Furman University's new president comes to the job with a vested interest in the quality of its programs.
Rod Smolla is not only a nationally known lawyer, author and dean of the Washington and Lee School of Law - he's also the father of a Furman freshman.
His legal background generated informal discussions with university officials about the possibility of Furman starting a law school, Smolla said. But he said that wasn't a factor in his coming here.
"It was not a part of the interview process, other than a few people causally mentioned it had been something that had been floated out," he said in a telephone interview with The Greenville News on Monday from Richmond, Va. "But I have not studied it, thought about it. It wasn't part of my program or anything."
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Former Gov. Dick Riley, a member of the presidential search committee, said Smolla wasn't picked because of any interest in starting a law school at Furman.
"I don't think that had anything to do directly with the choice," Riley said. "The choice was made because Rod Smolla was a very interesting and qualified person. And I'm really excited about him coming to Furman."
Smolla stood out among the candidates during his visit to Furman two weeks ago, Riley said. "On that day on the campus was when he kind of pulled ahead, with the faculty, with the senior staff members, with the students, with the trustees," he said.
Smolla said he has had a longstanding admiration for Furman's "vibrant academic program" and its emphasis on "the moral and spiritual development of its students."
But he "got intensely interested" in Furman when it was his son's first choice for college.
"When David Shi announced his retirement, both the great reputation it had within higher education circles and the affection that we had developed for it as a family combined to make it a wonderfully attractive opportunity," Smolla said.
Furman will introduce Smolla today as its 11th president at a 2 p.m. news conference in Shaw Hall of the Younts Conference Center, according to a statement from university.
He will take office after Shi retires in June.
Smolla was one of three finalists in a national presidential search who visited Furman's campus this month.
Furman officials were unavailable for comment Monday, spokesman Vince Moore said.
Washington and Lee president Kenneth P. Ruscio said Smolla will remain in his current position through the end of the academic year.
"On both a personal and a professional level, I am very sorry to be losing Dean Smolla," Ruscio said in a statement. "But it is not the least surprising that Furman would have chosen him as its president, and I know that he will be an outstanding leader of that very fine institution."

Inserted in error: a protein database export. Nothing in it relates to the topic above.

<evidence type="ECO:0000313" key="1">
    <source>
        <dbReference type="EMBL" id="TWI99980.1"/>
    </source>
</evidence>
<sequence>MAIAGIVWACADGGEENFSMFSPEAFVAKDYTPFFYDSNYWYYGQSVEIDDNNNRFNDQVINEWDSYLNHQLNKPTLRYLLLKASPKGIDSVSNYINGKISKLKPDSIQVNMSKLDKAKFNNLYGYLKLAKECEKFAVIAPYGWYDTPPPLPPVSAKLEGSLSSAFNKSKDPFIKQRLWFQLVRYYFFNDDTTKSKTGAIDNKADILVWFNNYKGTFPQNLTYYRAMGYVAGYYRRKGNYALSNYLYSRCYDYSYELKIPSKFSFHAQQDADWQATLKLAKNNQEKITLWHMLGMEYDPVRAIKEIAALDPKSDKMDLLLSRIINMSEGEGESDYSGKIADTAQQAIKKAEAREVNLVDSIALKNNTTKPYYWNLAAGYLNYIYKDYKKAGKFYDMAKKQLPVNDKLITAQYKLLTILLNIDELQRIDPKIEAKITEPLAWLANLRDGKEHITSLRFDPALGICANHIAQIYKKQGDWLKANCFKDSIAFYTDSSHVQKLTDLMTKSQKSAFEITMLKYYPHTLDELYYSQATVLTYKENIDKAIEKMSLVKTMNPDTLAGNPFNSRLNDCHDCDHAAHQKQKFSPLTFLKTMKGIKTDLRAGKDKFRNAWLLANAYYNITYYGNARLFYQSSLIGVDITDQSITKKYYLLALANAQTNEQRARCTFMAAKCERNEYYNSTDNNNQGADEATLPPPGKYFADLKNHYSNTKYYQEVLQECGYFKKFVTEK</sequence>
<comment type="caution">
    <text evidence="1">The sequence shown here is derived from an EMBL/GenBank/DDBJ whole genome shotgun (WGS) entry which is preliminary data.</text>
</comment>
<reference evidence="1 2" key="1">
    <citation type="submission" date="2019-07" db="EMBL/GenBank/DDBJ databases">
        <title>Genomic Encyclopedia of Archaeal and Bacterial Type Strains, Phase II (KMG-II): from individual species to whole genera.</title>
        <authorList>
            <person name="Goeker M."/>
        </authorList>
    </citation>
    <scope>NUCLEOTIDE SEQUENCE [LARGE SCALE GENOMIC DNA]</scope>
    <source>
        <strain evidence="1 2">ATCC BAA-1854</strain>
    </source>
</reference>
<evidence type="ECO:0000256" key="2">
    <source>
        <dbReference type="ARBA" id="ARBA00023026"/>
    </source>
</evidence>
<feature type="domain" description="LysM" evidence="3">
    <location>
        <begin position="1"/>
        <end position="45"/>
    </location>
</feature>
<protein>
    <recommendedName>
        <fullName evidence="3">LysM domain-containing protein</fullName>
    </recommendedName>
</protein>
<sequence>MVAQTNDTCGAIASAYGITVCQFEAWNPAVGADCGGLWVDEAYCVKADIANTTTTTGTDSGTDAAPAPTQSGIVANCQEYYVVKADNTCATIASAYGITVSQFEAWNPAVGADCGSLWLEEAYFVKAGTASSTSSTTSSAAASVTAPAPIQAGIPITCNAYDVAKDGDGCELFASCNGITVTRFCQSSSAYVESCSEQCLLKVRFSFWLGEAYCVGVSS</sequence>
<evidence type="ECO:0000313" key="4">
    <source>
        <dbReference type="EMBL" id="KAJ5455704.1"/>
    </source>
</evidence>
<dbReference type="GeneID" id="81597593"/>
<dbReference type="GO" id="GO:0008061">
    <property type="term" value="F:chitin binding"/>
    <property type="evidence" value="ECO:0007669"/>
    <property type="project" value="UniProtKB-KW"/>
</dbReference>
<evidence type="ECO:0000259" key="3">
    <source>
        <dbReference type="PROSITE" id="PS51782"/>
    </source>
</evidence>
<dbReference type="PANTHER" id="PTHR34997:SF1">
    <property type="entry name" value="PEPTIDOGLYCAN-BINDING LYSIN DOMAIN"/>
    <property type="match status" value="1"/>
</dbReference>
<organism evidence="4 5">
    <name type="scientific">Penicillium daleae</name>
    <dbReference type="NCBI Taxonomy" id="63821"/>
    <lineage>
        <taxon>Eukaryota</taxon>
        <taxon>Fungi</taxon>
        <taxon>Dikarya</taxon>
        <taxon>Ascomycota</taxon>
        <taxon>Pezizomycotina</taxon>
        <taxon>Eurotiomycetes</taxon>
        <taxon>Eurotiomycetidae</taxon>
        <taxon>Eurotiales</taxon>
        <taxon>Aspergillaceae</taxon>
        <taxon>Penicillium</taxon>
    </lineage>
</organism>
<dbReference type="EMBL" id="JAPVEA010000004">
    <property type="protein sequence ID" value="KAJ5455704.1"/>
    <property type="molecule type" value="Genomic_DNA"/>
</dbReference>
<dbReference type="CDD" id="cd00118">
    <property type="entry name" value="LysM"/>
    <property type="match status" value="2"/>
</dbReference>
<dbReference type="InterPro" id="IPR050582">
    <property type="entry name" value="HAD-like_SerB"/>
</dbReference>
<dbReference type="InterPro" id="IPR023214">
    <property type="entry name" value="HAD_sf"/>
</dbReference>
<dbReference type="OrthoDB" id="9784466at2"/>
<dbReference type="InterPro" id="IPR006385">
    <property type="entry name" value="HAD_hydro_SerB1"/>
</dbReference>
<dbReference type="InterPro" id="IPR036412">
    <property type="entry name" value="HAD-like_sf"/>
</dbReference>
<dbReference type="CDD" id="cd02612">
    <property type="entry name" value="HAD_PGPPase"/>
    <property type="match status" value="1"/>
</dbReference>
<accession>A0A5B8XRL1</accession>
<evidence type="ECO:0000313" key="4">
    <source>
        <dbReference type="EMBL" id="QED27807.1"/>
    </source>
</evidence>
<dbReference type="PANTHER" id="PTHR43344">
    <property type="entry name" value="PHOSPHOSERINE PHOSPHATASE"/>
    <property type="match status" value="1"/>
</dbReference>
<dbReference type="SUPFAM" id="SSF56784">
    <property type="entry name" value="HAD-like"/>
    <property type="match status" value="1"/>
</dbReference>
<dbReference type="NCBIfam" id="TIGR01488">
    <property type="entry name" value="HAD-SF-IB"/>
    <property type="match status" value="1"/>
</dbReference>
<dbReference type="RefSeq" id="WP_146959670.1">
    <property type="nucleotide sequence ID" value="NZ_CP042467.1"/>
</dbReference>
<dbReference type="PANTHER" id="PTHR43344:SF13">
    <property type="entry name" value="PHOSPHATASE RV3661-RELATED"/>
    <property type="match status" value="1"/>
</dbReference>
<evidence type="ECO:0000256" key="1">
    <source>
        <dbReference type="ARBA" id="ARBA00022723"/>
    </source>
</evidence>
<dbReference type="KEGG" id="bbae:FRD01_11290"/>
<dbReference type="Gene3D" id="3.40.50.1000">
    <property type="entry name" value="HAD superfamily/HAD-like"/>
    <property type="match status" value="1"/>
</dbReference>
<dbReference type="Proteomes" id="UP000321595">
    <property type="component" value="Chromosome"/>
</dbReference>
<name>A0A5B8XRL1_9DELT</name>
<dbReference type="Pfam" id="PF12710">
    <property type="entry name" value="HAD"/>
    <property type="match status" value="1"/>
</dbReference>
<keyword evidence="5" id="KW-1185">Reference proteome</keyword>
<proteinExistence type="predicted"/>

Jason Zacher, president of the Washington and Lee Alumni Association's Greenville chapter, said Furman shares many similarities with Washington and Lee in the type of student body and quality of education and that Smolla will be a good fit for Furman.
"This is a big achievement for Furman and a big loss for Washington and Lee," Zacher said. "Dean Smolla revolutionized W&L's law school curriculum and cemented its reputation as one of the best law schools in the country."
Smolla said his vision for Furman is to continue to strengthen its new curriculum and engaged learning programs, its commitment to sustainability and deep involvement with Greenville and South Carolina.
He wants to be "an energetic campaigner" in making sure Furman has the financial resources to maintain the quality of its programs and to make the university accessible to students of all backgrounds.
He also wants to broaden Furman's reach nationally and internationally and to tell its story to a wider audience.
Smolla is the Roy L. Steinheimer Professor of Law at Washington and Lee School of Law in addition to being dean. Previously he was dean and Allen Professor at the University of Richmond School of Law and, prior to that, director of the Institute of Bill of Rights Law at the College of William and Mary.
He served as law clerk to Judge Charles Clark on the U.S. Court of Appeals for the 5th Circuit, according to a statement from Washington and Lee. He also practiced law in Chicago at the firm of Mayer, Brown, and Platt.
He is a 1975 graduate of Yale University and graduated first in his class from Duke Law School in 1978.
Shi was named president in 1994. He announced his retirement plans in May and will stay through the transition period until Smolla takes over July 1.
Shi said he plans to return to his first love - teaching and writing about American history.